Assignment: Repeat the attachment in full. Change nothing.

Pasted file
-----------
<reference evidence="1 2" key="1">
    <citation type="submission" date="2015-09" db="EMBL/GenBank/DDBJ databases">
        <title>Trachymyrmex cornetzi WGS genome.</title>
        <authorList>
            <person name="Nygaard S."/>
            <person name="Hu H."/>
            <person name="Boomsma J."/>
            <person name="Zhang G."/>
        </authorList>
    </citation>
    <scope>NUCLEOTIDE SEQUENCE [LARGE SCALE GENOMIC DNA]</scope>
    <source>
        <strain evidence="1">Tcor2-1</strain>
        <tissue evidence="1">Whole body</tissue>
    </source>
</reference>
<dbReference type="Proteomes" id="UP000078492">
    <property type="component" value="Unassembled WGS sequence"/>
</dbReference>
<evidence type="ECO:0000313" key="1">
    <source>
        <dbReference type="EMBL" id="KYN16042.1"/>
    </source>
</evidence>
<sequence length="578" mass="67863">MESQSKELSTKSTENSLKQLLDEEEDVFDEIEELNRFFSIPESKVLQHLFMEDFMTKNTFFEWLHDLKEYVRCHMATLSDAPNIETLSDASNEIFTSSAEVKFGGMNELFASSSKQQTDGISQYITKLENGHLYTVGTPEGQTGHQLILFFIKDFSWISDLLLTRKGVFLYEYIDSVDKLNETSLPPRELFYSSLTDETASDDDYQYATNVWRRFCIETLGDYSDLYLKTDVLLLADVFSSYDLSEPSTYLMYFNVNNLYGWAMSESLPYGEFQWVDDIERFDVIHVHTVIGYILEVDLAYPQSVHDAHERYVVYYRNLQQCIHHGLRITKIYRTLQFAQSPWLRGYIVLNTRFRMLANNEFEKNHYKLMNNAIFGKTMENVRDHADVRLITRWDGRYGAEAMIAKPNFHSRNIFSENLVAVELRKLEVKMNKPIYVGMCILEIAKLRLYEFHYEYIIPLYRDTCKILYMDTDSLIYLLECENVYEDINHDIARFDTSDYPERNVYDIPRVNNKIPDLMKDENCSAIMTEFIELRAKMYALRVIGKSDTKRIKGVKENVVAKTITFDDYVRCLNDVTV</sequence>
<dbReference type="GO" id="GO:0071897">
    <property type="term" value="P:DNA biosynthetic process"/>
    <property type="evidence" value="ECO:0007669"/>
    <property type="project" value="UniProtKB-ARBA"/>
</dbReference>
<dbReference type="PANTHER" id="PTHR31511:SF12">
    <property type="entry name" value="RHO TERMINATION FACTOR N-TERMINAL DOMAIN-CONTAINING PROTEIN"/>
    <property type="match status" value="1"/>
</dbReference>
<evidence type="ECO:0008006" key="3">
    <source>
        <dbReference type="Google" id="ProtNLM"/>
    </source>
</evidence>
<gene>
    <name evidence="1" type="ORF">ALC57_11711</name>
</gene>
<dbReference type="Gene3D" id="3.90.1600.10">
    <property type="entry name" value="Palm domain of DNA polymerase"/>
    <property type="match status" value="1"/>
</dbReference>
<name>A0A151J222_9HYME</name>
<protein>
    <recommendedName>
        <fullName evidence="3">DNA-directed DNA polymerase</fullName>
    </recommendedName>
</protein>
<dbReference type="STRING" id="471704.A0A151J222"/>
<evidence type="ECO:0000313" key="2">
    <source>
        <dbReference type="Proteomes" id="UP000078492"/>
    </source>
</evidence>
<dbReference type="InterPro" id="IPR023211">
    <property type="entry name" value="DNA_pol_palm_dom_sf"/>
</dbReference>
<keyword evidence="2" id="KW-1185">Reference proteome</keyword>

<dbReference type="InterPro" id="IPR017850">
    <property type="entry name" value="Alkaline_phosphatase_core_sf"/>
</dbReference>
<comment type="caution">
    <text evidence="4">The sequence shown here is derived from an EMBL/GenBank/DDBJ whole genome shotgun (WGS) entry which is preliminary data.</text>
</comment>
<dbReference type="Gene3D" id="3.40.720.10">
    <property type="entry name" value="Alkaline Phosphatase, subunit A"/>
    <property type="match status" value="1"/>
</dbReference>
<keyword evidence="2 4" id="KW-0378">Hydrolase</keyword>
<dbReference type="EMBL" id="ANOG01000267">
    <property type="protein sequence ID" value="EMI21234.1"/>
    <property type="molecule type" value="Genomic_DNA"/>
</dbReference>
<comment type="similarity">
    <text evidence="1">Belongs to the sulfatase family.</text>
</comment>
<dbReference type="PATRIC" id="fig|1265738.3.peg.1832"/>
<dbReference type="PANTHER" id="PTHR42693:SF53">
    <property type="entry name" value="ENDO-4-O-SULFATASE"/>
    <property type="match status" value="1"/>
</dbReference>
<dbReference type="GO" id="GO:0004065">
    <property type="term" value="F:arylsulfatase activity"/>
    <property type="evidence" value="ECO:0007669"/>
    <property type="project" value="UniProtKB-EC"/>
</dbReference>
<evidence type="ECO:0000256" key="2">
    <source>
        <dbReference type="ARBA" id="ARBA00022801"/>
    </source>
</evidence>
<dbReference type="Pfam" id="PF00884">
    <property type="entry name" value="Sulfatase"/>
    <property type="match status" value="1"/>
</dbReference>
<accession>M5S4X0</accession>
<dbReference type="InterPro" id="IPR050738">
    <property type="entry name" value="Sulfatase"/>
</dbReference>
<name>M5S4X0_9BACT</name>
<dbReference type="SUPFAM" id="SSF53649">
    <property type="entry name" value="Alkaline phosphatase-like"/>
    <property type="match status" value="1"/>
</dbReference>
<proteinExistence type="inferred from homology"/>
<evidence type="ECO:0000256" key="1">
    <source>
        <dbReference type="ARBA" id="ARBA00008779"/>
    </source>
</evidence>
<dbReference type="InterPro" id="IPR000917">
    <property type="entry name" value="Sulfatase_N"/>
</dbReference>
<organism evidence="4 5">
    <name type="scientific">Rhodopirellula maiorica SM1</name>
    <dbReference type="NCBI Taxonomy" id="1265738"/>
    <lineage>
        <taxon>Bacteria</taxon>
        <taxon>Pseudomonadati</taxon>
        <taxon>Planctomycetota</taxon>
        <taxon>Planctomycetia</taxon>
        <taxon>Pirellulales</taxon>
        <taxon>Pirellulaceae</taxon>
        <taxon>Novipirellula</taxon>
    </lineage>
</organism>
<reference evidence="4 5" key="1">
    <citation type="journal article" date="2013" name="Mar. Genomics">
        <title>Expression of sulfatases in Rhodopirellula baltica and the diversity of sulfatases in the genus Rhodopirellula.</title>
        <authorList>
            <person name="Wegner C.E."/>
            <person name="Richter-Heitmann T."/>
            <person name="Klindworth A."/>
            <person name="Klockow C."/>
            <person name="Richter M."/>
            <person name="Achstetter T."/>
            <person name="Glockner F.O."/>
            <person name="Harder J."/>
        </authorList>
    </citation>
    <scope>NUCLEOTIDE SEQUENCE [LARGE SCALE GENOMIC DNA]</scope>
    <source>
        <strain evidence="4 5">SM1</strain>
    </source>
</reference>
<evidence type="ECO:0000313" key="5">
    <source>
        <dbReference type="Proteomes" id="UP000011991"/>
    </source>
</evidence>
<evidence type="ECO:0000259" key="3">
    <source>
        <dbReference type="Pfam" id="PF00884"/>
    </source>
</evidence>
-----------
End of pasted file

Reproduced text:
<reference evidence="1 2" key="1">
    <citation type="submission" date="2015-09" db="EMBL/GenBank/DDBJ databases">
        <title>Trachymyrmex cornetzi WGS genome.</title>
        <authorList>
            <person name="Nygaard S."/>
            <person name="Hu H."/>
            <person name="Boomsma J."/>
            <person name="Zhang G."/>
        </authorList>
    </citation>
    <scope>NUCLEOTIDE SEQUENCE [LARGE SCALE GENOMIC DNA]</scope>
    <source>
        <strain evidence="1">Tcor2-1</strain>
        <tissue evidence="1">Whole body</tissue>
    </source>
</reference>
<dbReference type="Proteomes" id="UP000078492">
    <property type="component" value="Unassembled WGS sequence"/>
</dbReference>
<evidence type="ECO:0000313" key="1">
    <source>
        <dbReference type="EMBL" id="KYN16042.1"/>
    </source>
</evidence>
<sequence length="578" mass="67863">MESQSKELSTKSTENSLKQLLDEEEDVFDEIEELNRFFSIPESKVLQHLFMEDFMTKNTFFEWLHDLKEYVRCHMATLSDAPNIETLSDASNEIFTSSAEVKFGGMNELFASSSKQQTDGISQYITKLENGHLYTVGTPEGQTGHQLILFFIKDFSWISDLLLTRKGVFLYEYIDSVDKLNETSLPPRELFYSSLTDETASDDDYQYATNVWRRFCIETLGDYSDLYLKTDVLLLADVFSSYDLSEPSTYLMYFNVNNLYGWAMSESLPYGEFQWVDDIERFDVIHVHTVIGYILEVDLAYPQSVHDAHERYVVYYRNLQQCIHHGLRITKIYRTLQFAQSPWLRGYIVLNTRFRMLANNEFEKNHYKLMNNAIFGKTMENVRDHADVRLITRWDGRYGAEAMIAKPNFHSRNIFSENLVAVELRKLEVKMNKPIYVGMCILEIAKLRLYEFHYEYIIPLYRDTCKILYMDTDSLIYLLECENVYEDINHDIARFDTSDYPERNVYDIPRVNNKIPDLMKDENCSAIMTEFIELRAKMYALRVIGKSDTKRIKGVKENVVAKTITFDDYVRCLNDVTV</sequence>
<dbReference type="GO" id="GO:0071897">
    <property type="term" value="P:DNA biosynthetic process"/>
    <property type="evidence" value="ECO:0007669"/>
    <property type="project" value="UniProtKB-ARBA"/>
</dbReference>
<dbReference type="PANTHER" id="PTHR31511:SF12">
    <property type="entry name" value="RHO TERMINATION FACTOR N-TERMINAL DOMAIN-CONTAINING PROTEIN"/>
    <property type="match status" value="1"/>
</dbReference>
<evidence type="ECO:0008006" key="3">
    <source>
        <dbReference type="Google" id="ProtNLM"/>
    </source>
</evidence>
<gene>
    <name evidence="1" type="ORF">ALC57_11711</name>
</gene>
<dbReference type="Gene3D" id="3.90.1600.10">
    <property type="entry name" value="Palm domain of DNA polymerase"/>
    <property type="match status" value="1"/>
</dbReference>
<name>A0A151J222_9HYME</name>
<protein>
    <recommendedName>
        <fullName evidence="3">DNA-directed DNA polymerase</fullName>
    </recommendedName>
</protein>
<dbReference type="STRING" id="471704.A0A151J222"/>
<evidence type="ECO:0000313" key="2">
    <source>
        <dbReference type="Proteomes" id="UP000078492"/>
    </source>
</evidence>
<dbReference type="InterPro" id="IPR023211">
    <property type="entry name" value="DNA_pol_palm_dom_sf"/>
</dbReference>
<keyword evidence="2" id="KW-1185">Reference proteome</keyword>

<dbReference type="InterPro" id="IPR017850">
    <property type="entry name" value="Alkaline_phosphatase_core_sf"/>
</dbReference>
<comment type="caution">
    <text evidence="4">The sequence shown here is derived from an EMBL/GenBank/DDBJ whole genome shotgun (WGS) entry which is preliminary data.</text>
</comment>
<dbReference type="Gene3D" id="3.40.720.10">
    <property type="entry name" value="Alkaline Phosphatase, subunit A"/>
    <property type="match status" value="1"/>
</dbReference>
<keyword evidence="2 4" id="KW-0378">Hydrolase</keyword>
<dbReference type="EMBL" id="ANOG01000267">
    <property type="protein sequence ID" value="EMI21234.1"/>
    <property type="molecule type" value="Genomic_DNA"/>
</dbReference>
<comment type="similarity">
    <text evidence="1">Belongs to the sulfatase family.</text>
</comment>
<dbReference type="PATRIC" id="fig|1265738.3.peg.1832"/>
<dbReference type="PANTHER" id="PTHR42693:SF53">
    <property type="entry name" value="ENDO-4-O-SULFATASE"/>
    <property type="match status" value="1"/>
</dbReference>
<dbReference type="GO" id="GO:0004065">
    <property type="term" value="F:arylsulfatase activity"/>
    <property type="evidence" value="ECO:0007669"/>
    <property type="project" value="UniProtKB-EC"/>
</dbReference>
<evidence type="ECO:0000256" key="2">
    <source>
        <dbReference type="ARBA" id="ARBA00022801"/>
    </source>
</evidence>
<dbReference type="Pfam" id="PF00884">
    <property type="entry name" value="Sulfatase"/>
    <property type="match status" value="1"/>
</dbReference>
<accession>M5S4X0</accession>
<dbReference type="InterPro" id="IPR050738">
    <property type="entry name" value="Sulfatase"/>
</dbReference>
<name>M5S4X0_9BACT</name>
<dbReference type="SUPFAM" id="SSF53649">
    <property type="entry name" value="Alkaline phosphatase-like"/>
    <property type="match status" value="1"/>
</dbReference>
<proteinExistence type="inferred from homology"/>
<evidence type="ECO:0000256" key="1">
    <source>
        <dbReference type="ARBA" id="ARBA00008779"/>
    </source>
</evidence>
<dbReference type="InterPro" id="IPR000917">
    <property type="entry name" value="Sulfatase_N"/>
</dbReference>
<organism evidence="4 5">
    <name type="scientific">Rhodopirellula maiorica SM1</name>
    <dbReference type="NCBI Taxonomy" id="1265738"/>
    <lineage>
        <taxon>Bacteria</taxon>
        <taxon>Pseudomonadati</taxon>
        <taxon>Planctomycetota</taxon>
        <taxon>Planctomycetia</taxon>
        <taxon>Pirellulales</taxon>
        <taxon>Pirellulaceae</taxon>
        <taxon>Novipirellula</taxon>
    </lineage>
</organism>
<reference evidence="4 5" key="1">
    <citation type="journal article" date="2013" name="Mar. Genomics">
        <title>Expression of sulfatases in Rhodopirellula baltica and the diversity of sulfatases in the genus Rhodopirellula.</title>
        <authorList>
            <person name="Wegner C.E."/>
            <person name="Richter-Heitmann T."/>
            <person name="Klindworth A."/>
            <person name="Klockow C."/>
            <person name="Richter M."/>
            <person name="Achstetter T."/>
            <person name="Glockner F.O."/>
            <person name="Harder J."/>
        </authorList>
    </citation>
    <scope>NUCLEOTIDE SEQUENCE [LARGE SCALE GENOMIC DNA]</scope>
    <source>
        <strain evidence="4 5">SM1</strain>
    </source>
</reference>
<evidence type="ECO:0000313" key="5">
    <source>
        <dbReference type="Proteomes" id="UP000011991"/>
    </source>
</evidence>
<evidence type="ECO:0000259" key="3">
    <source>
        <dbReference type="Pfam" id="PF00884"/>
    </source>
</evidence>